The value stream mapping tools described in Chapter 3 can help identify which processes generate large amounts of environmental wastes. Sometimes, however, it is useful to drill down further to identify the specific sources of waste within a single process. This detailed information can be particularly useful when preparing for or conducting a kaizen improvement event.Hierarchical process mapping is one tool to conduct this more detailed analysis and thereby uncover new waste-reduction opportunities.
Hierarchical process mapping is a tool that creates a workflow diagram to bring forth a clearer understanding of steps within a specific process (1). For example, a plating process might involve several individual operations. A hierarchical process map presents process steps in tiers—it presents a high-level map of up to six process steps, and then maps the specific steps that lie within each high-level step, and so on with tiers of increasing detail. Figure 8 shows how hierarchical process mapping can be used to drill down within a process in a value stream.
Figure 8: Drilling Down with Hierarchical Process Mapping
There are six main steps associated with process mapping.
- Resource inputs and non-product outputs such as pollution and scrap for each process step;
- Resource and cost accounting data; and
- Regulatory issues and requirements.
Process mapping captures this information in Process Step Description and Accounting Sheets, as in the template and example below (see Figures 9 and 10).
Figure 9: Process Step Description and Accounting Sheet (Template)
Your Lean implementation team can use process mapping sheets based on this template to collect data about one or more processes in a value stream, find the root causes of environmental wastes, and understand the full costs and requirements associated with these wastes. With that information, you can target kaizen events on the specific process steps that are the largest sources of waste.
Figure 10: Process Step Description and Accounting Sheet (Sample)
Over the past 20 years, manufacturing assistance programs and environmental agencies have assembled vast libraries of information on process-specific technologies, tools, techniques, and work practices that can improve your operational performance and cause less harm to worker health and the environment. These resources are particularly relevant to the 10 manufacturing processes with environmental opportunities described in Chapter 3.
See the textbox below and Appendix D for more information about these pollution prevention resources. Future versions of the Lean and Environment Toolkit may include information and tools for increasing the Lean and environmental improvement results when applying Lean methods to specific types of processes, such as chemical management, painting, and electroplating.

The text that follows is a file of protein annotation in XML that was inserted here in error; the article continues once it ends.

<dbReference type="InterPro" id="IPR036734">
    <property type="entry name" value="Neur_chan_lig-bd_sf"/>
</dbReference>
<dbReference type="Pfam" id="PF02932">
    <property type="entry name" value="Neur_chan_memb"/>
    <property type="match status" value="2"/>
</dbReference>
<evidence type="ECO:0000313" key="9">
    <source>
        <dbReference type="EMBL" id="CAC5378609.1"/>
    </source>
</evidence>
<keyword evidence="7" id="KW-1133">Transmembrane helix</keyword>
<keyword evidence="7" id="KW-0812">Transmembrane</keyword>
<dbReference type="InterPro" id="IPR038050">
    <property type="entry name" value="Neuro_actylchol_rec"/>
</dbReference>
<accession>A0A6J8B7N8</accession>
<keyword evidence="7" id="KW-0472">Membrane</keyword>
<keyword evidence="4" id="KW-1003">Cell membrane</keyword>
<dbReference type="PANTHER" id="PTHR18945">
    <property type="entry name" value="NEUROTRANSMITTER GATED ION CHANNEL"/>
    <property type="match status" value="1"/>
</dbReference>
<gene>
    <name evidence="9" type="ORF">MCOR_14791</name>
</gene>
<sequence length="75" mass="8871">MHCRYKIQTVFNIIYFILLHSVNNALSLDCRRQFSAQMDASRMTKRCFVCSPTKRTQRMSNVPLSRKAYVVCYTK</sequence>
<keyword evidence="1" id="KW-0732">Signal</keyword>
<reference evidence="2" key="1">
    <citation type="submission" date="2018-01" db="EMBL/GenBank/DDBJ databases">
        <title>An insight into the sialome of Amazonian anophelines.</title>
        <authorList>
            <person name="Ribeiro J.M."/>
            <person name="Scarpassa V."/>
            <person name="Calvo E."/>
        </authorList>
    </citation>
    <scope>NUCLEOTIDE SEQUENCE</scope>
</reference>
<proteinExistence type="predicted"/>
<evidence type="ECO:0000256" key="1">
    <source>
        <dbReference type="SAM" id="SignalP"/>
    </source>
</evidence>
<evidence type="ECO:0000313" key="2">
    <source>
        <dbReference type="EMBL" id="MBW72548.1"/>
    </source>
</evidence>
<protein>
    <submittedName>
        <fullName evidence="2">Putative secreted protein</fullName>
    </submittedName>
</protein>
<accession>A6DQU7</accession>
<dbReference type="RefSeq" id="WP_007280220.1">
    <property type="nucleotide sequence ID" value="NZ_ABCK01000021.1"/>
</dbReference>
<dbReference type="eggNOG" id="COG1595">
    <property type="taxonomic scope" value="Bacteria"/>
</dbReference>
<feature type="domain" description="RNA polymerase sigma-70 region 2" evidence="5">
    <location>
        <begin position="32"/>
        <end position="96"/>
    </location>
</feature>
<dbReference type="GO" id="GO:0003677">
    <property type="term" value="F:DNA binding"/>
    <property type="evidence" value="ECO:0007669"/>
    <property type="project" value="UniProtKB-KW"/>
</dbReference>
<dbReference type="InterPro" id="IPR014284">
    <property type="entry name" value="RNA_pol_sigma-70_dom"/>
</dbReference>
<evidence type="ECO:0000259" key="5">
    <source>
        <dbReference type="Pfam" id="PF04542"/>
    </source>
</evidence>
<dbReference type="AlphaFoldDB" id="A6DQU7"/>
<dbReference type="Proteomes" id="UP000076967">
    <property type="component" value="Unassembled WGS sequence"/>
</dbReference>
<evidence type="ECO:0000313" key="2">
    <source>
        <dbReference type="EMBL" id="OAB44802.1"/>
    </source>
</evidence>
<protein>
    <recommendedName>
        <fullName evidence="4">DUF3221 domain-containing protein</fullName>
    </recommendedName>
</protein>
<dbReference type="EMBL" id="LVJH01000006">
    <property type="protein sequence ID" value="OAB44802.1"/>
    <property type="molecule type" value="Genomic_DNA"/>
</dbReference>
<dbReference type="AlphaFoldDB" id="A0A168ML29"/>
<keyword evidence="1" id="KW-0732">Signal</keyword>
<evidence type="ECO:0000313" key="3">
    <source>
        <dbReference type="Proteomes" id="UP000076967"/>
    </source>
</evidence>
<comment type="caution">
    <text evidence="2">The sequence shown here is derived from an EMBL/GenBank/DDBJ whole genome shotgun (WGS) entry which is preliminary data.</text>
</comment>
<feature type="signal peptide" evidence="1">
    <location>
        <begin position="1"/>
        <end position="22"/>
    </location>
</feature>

|Sources of Information on Process Improvement and Pollution Prevention|
There are numerous resources available on specific process improvement and pollution prevention techniques and technologies. Two examples are given below. For a list of additional resources please see Appendix D.
Kaizen events are a team-based activity to eliminate waste and make rapid changes in the workplace through the targeted use of Lean methods. If not properly managed, the operational changes made through kaizen events could harm the health and safety of workers, or result in violations of regulatory compliance requirements.
To prevent these problems, it is important to establish an effective EHS change management system for Lean events. This can involve four steps.
- Train kaizen event team leaders to identify operational changes that may trigger EHS involvement. These include changes that affect chemical exposure, compliance with regulations and permits, pollution control management capacity, and work practice requirements.
- Identify a responsive EHS contact that Lean managers and kaizen team leaders can contact with EHS questions and needs.
- Fill out a Lean Event EHS Checklist for each Lean event. This simple tool identifies operational changes planned during a kaizen event that may warrant the involvement of EHS expertise.
- Involve EHS representatives in Lean events early on to anticipate and address potential EHS compliance issues and avoid risks to workers.
Tools to support the planning and implementation of kaizen events include:
- Questions to identify Lean-environment opportunities in kaizen events;
- Hierarchical process mapping, which can drill down from value stream maps to uncover specific sources of waste within a single process; and
- Process-specific pollution prevention resources to improve business results and cause less harm to human health and the environment.
(1) This section draws on pioneering work on process mapping by Robert B. Pojasek (www.pojasek-associates.com). See Robert B. Pojasek, “Mapping Information Flow Through the Production Process,” Environmental Quality Management, 13 (3), 2004.